Whatever that means
I drove back into the village on the road I don’t normally use but I was heading for the boats having only used the camera as a photocopier during the rest of the day. It’s not meant to be symbolic or anything although I suppose it’s hard to avoid.
It’s been a long couple of days. I spent most of yesterday in Glasgow on a mercy mission to try to kick start a jittery freeview box – my parents’ connection to a world of rubbish telly. Well, get it working or buy a new one. And Sainsbury’s cashed in on my failure.
I was home long enough to have dinner when the phone rang. My dad. Mum had died. She was sleeping deeply when Ellen and I left earlier. Deeply enough that Ellen shouting at her to wake up hadn’t caused any stirring and, in the middle of sleeping, had simply stopped. Don’t know when. Dad had nodded off too in the way that people with unstructured days are inclined to do. To be honest, it was surprising but not shocking. Unanticipated but not unexpected. There had been declining health for a long time and deterioration in her physical co-ordination and mental acuity. There was concern that she was still driving and concern about what would happen, how she would cope, if she couldn’t drive. But when I left her sleeping on the sofa and my dad in his chair with the paper, my thoughts were more on her future need for care than any immediate concerns.
Yesterday, she was more reminiscent of her own mother than at any time before. I’d noted similarities already and that – those dreadful years of decline and dependency from being a vibrant, feisty wee Glaswegian granny to being a wee confused lost soul – I would never have wished on mum. So although it’s sad that she’s dead, I can’t feel too sad that she’s died.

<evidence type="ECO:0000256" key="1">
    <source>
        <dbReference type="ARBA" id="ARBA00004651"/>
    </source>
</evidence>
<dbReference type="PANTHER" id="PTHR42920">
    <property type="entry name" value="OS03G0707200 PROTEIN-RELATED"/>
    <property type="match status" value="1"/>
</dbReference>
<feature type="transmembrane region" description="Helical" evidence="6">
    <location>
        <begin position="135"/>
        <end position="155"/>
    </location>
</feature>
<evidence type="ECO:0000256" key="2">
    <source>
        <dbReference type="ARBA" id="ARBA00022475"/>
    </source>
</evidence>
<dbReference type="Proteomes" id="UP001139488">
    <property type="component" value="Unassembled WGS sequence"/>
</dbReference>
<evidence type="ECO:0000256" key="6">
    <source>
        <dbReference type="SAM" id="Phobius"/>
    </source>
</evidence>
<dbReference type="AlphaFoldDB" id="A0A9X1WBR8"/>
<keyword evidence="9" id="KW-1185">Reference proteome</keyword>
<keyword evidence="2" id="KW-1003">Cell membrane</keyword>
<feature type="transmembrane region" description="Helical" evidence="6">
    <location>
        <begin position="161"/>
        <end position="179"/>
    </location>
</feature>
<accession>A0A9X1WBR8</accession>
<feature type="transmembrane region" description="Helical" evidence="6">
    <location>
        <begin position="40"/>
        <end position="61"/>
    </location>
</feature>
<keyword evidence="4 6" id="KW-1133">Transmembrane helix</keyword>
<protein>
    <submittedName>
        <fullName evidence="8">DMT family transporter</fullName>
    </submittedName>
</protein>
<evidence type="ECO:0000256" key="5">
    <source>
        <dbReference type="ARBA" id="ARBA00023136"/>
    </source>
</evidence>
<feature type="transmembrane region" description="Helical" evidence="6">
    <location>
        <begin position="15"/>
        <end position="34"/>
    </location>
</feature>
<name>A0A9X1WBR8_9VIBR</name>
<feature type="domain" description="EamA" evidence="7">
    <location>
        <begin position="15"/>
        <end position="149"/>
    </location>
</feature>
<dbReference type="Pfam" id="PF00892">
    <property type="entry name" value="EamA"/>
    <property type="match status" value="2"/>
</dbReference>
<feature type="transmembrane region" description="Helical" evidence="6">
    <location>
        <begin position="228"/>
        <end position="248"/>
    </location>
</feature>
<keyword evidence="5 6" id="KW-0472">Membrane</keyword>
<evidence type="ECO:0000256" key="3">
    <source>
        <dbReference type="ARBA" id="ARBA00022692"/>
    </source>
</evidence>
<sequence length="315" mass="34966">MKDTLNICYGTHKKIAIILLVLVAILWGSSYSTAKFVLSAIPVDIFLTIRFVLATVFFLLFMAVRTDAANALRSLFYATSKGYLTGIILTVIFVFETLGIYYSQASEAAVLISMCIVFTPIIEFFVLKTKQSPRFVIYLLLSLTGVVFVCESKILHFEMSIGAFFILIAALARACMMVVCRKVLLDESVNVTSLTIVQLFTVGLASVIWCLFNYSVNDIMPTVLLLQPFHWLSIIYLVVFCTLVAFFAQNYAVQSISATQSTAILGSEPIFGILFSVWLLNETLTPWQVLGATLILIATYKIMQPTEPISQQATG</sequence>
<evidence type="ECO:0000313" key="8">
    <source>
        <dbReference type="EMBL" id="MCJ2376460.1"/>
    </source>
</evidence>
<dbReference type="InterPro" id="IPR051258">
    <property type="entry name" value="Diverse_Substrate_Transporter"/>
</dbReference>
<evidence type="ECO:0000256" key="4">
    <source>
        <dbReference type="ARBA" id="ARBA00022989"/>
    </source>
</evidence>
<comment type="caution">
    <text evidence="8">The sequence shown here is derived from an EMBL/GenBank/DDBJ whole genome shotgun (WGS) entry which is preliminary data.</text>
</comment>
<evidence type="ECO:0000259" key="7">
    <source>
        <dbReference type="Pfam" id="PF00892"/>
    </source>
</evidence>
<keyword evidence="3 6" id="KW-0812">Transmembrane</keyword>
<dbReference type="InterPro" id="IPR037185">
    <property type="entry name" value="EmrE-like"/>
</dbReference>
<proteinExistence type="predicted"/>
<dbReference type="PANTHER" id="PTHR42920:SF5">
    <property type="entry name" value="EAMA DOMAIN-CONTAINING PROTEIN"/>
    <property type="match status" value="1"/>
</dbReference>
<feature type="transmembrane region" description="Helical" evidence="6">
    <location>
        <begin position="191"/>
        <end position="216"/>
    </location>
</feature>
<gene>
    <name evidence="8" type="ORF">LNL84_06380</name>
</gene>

After telling Ewan this morning I went back to Glasgow. Sudden death creates delays and involves more officials so it’s all admin and tea drinking until next week, sorting through and organising the stuff of a woman who seems to have kept every official letter, notice, receipt, used cheque book, instruction manual ever received. To her credit she did at least write on the envelopes what they were for. There’s a mountain of shit from charities – “free gifts” and appeals. She seems to have got herself on some brokered list of soft touches. A well that will dry up straight away.
It’s quite a therapeutic thing to do in a mundane, making yourself useful sort of way. And there’s also plenty of gallows humour in the madness of it – the homespun bureaucracy, the childhood photographs and the scraps of remembrances filed away.
I drove back around midnight last night listening to Radio 4 and thinking. Buzzing a bit from too much thinking and from tea and diet coke. Right at the end of the programme that followed the film programme – Something Understood – they read a passage from Paul Auster’s Brooklyn Follies that made sense at the time, made me think of the value of this place and made more sense after today’s rummaging through paper and thinking how, in spite of it all, there’s so much that is still unknown, unrecorded, missing. It went,
Most lives vanish. A person dies and little by little all traces of that life disappear. An inventor survives in his inventions. An architect survives in his buildings but most people leave behind no monuments or lasting achievements. A shelf of photograph albums. A fifth grade report card. A bowling trophy. An ashtray filched from a Florida hotel room on the final morning of some dimly remembered vacation. A few objects, a few documents and a smattering of impressions made on other people. Those people invariably tell stories about the dead person but more often than not dates are scrambled, facts are left out and the truth becomes increasingly distorted. And when those people die in their turn, most of the stories vanish with them. My idea was this: to form a company that would publish books about the forgotten ones. To rescue the stories and facts and documents before they disappeared and shape them into a continuous narrative. The narrative of a life.